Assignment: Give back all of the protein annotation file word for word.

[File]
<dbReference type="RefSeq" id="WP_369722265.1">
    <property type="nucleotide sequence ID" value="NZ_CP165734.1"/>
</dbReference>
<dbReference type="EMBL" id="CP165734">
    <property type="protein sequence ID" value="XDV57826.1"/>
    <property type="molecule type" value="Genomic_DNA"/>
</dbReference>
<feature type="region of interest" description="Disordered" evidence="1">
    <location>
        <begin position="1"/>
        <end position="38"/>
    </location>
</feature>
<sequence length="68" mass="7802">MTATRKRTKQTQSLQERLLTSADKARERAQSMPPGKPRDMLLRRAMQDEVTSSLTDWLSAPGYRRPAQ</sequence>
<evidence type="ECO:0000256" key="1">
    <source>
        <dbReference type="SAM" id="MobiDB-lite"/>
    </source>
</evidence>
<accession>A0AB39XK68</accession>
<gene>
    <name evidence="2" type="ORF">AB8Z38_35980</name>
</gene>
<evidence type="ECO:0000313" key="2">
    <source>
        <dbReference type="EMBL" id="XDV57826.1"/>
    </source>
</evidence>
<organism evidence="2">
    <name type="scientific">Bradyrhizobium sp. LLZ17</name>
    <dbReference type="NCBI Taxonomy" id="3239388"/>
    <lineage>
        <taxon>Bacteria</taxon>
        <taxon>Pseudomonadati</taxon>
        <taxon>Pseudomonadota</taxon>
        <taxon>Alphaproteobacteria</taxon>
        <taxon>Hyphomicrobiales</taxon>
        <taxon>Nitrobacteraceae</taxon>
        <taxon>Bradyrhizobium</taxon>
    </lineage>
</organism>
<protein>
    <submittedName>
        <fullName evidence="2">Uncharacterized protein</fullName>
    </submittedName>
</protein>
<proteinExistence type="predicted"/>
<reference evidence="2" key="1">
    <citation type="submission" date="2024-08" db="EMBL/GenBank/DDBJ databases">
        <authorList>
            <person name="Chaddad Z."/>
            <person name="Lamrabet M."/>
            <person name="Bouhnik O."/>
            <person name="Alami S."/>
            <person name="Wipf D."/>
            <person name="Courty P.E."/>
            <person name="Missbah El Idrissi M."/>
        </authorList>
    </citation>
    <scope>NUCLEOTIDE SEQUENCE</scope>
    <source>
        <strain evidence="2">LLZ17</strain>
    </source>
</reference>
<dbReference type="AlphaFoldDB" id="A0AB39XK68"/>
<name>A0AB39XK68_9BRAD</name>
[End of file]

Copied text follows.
<dbReference type="RefSeq" id="WP_369722265.1">
    <property type="nucleotide sequence ID" value="NZ_CP165734.1"/>
</dbReference>
<dbReference type="EMBL" id="CP165734">
    <property type="protein sequence ID" value="XDV57826.1"/>
    <property type="molecule type" value="Genomic_DNA"/>
</dbReference>
<feature type="region of interest" description="Disordered" evidence="1">
    <location>
        <begin position="1"/>
        <end position="38"/>
    </location>
</feature>
<sequence length="68" mass="7802">MTATRKRTKQTQSLQERLLTSADKARERAQSMPPGKPRDMLLRRAMQDEVTSSLTDWLSAPGYRRPAQ</sequence>
<evidence type="ECO:0000256" key="1">
    <source>
        <dbReference type="SAM" id="MobiDB-lite"/>
    </source>
</evidence>
<accession>A0AB39XK68</accession>
<gene>
    <name evidence="2" type="ORF">AB8Z38_35980</name>
</gene>
<evidence type="ECO:0000313" key="2">
    <source>
        <dbReference type="EMBL" id="XDV57826.1"/>
    </source>
</evidence>
<organism evidence="2">
    <name type="scientific">Bradyrhizobium sp. LLZ17</name>
    <dbReference type="NCBI Taxonomy" id="3239388"/>
    <lineage>
        <taxon>Bacteria</taxon>
        <taxon>Pseudomonadati</taxon>
        <taxon>Pseudomonadota</taxon>
        <taxon>Alphaproteobacteria</taxon>
        <taxon>Hyphomicrobiales</taxon>
        <taxon>Nitrobacteraceae</taxon>
        <taxon>Bradyrhizobium</taxon>
    </lineage>
</organism>
<protein>
    <submittedName>
        <fullName evidence="2">Uncharacterized protein</fullName>
    </submittedName>
</protein>
<proteinExistence type="predicted"/>
<reference evidence="2" key="1">
    <citation type="submission" date="2024-08" db="EMBL/GenBank/DDBJ databases">
        <authorList>
            <person name="Chaddad Z."/>
            <person name="Lamrabet M."/>
            <person name="Bouhnik O."/>
            <person name="Alami S."/>
            <person name="Wipf D."/>
            <person name="Courty P.E."/>
            <person name="Missbah El Idrissi M."/>
        </authorList>
    </citation>
    <scope>NUCLEOTIDE SEQUENCE</scope>
    <source>
        <strain evidence="2">LLZ17</strain>
    </source>
</reference>
<dbReference type="AlphaFoldDB" id="A0AB39XK68"/>
<name>A0AB39XK68_9BRAD</name>